Spacewalk slated to repair shuttle

Astronaut must trim or remove filler fabric dangling from orbiter

August 02, 2005|By Michael Cabbage and Robyn Shelton | Michael Cabbage and Robyn Shelton,ORLANDO SENTINEL

HOUSTON - Astronaut Steve Robinson will make an unprecedented spacewalk beneath the belly of shuttle Discovery tomorrow to remove two small strips of material sticking out of the ship's heat shielding.

The so-called "gap fillers" are ceramic-fiber cloths that technicians wedge between the shuttle's heat-resistant tiles during preparations for flight. Maintaining a smooth surface on the orbiter's belly is important to prevent overheating during the ship's fiery plunge home through Earth's atmosphere.

This will be the first time astronauts have taken a spacewalk to repair a shuttle.

Photographs taken by astronauts on the International Space Station during Discovery's approach last week showed two of the fillers protruding slightly after shaking loose during launch. After three days of analysis, NASA managers decided yesterday to make a fix instead of flying the shuttle home as is.

"The analysis had so much variability that we just could not preclude bad things," deputy shuttle program manager Wayne Hale said. "If we cannot prove that it's safe, then we don't want to go there. This exceeded our threshold and we needed to take action."

The task will be added to the last of three planned spacewalks, which will focus on miscellaneous assembly and maintenance jobs outside the station. The spacewalk is scheduled to start about 4:15 a.m. tomorrow.

After completing an earlier task, the station's robot arm will slowly move Robinson under Discovery. He'll be secured in a foot restraint at the arm's end and equipped with forceps, a blade similar to those in hacksaws and a pair of scissors.

Once in position, Robinson will try to remove the gap filler by simply pulling it out. If that fails, he'll use the forceps to stretch the filler taut and cut it with the blade. If he has trouble with the blade, he'll use the scissors. Then the robot arm will move him to the next gap filler, where he will repeat the job.

"It should be a simple task," said Cindy Begley, NASA's lead spacewalk officer for the mission. "It could be just as easy as grabbing it with his fingers and pulling it out. We hope that's how it's going to be."

One of the gap fillers protrudes about 1.1 inches and the other about 0.6 inches. The repair work is expected to be straightforward, leaving NASA managers more concerned about the potential for Robinson to damage the shuttle's fragile heat tiles accidentally as he works beneath the spaceship.

"The basic part of the task is to get to the work site, and that's something we've never done before - put ... [a spacewalker] underneath the vehicle," Begley said. "They are going to have to be very careful of the area not to damage anything while they're there."

Hale said a repair kit would be kept in the shuttle's airlock where it could be reached by the spacewalkers if Robinson needed to repair any accidental chips in the tile. But engineers think the chance of that happening is remote, he said.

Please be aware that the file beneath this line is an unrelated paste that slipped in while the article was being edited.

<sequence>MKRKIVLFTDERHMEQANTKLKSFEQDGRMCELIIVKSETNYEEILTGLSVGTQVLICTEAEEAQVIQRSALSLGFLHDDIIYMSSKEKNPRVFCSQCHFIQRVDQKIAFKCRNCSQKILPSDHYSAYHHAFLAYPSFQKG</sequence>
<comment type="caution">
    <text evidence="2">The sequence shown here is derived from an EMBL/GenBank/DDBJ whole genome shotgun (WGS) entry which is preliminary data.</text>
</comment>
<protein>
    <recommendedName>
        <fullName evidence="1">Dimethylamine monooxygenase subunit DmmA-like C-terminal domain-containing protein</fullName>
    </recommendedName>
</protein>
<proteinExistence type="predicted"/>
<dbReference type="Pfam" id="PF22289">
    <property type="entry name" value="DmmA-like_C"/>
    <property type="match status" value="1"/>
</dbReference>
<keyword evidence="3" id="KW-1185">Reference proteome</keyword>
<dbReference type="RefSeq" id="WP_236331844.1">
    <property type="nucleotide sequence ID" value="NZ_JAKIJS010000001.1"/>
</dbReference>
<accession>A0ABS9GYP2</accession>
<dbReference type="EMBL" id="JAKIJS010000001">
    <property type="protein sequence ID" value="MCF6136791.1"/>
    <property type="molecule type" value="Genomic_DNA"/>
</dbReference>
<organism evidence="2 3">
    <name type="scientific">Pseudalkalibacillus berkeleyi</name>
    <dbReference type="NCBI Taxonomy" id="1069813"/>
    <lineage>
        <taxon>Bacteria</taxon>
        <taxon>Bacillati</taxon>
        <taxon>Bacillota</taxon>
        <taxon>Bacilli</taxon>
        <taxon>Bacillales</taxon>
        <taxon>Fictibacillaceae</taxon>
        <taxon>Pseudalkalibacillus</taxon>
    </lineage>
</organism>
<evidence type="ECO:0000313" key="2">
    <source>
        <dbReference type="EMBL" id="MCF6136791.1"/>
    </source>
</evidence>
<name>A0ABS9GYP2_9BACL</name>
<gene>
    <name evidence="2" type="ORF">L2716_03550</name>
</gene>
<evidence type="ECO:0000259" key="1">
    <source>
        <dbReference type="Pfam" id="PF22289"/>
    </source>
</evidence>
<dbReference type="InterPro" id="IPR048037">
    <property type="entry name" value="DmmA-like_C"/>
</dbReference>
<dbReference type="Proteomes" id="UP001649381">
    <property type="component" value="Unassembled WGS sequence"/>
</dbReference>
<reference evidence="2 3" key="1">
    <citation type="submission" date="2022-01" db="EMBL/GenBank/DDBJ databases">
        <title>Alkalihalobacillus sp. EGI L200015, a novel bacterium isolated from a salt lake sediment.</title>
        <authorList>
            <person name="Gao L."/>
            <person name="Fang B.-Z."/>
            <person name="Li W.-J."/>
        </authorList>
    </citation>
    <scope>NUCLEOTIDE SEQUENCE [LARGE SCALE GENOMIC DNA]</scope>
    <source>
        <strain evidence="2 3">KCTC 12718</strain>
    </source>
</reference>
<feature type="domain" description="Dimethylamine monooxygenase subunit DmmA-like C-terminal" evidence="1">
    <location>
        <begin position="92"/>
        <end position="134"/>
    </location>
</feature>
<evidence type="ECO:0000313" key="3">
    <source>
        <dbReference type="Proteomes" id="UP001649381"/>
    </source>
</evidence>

Astronauts have unknowingly returned safely from space several times before with gap fillers protruding from the shuttle. However, new photo surveys added in the wake of the 2003 Columbia accident allowed mission managers to detect the issue for the first time before landing.

Past missions with gap filler problems showed only moderate heat tile damage. However, engineers estimated that areas behind the fillers could see increased heating by as much as 25 percent.

"The bottom line is there is large uncertainty because nobody has a very good handle on aerodynamics at those altitudes and at those speeds," Hale said.

In preparation for the job, NASA has called on some of its most experienced spacewalkers, including astronauts Joe Tanner and Jerry Ross, to help develop procedures for removing the fillers. Begley said astronauts are testing procedures in the giant NASA pool where spacewalkers practice underwater at Johnson Space Center in Houston.

While the gap-filler planning was under way on Earth, Soichi Noguchi and Robinson finished the mission's second spacewalk yesterday by replacing one of the station's washing machine-sized gyroscopes, which broke down in 2002.

The station carries four of these 600-pound devices, which maintain the outpost's proper orientation. Only two are needed to do the job and the station has been operating on just a pair since earlier this year, but NASA would prefer to have all four in working condition.

Last week, the spacewalkers restored one gyroscope by re-routing power lines to bypass a faulty circuit breaker. NASA officials say it now works properly.

"Oh, the view is priceless," Noguchi said yesterday during his spacewalk more than 200 miles above Europe. "I can see the moon."

Inside Discovery's cargo bay, the astronauts put the failed gyroscope in storage for return to Earth and retrieved its replacement. Noguchi then installed the new device, but it did not power up initially. So the astronaut reconnected the electrical cables and put it back in place.

This time, it came to life.

While they labored outside, other astronauts were busy moving supplies aboard the outpost. By yesterday afternoon, mission managers said, 15 tons of supplies and equipment that Discovery brought to orbit had been unloaded into the station. The goods were transported in a large cargo canister that will return to Earth on the shuttle.

In addition, the crews have filled the canister with science experiments, equipment and other unneeded items. Discovery also has provided the station with about 100 gallons of water, which the shuttle produces as a byproduct of generating electricity.

Today, NASA is giving Discovery's crew half a day off to rest and relax.

The Orlando Sentinel is a Tribune Publishing newspaper.

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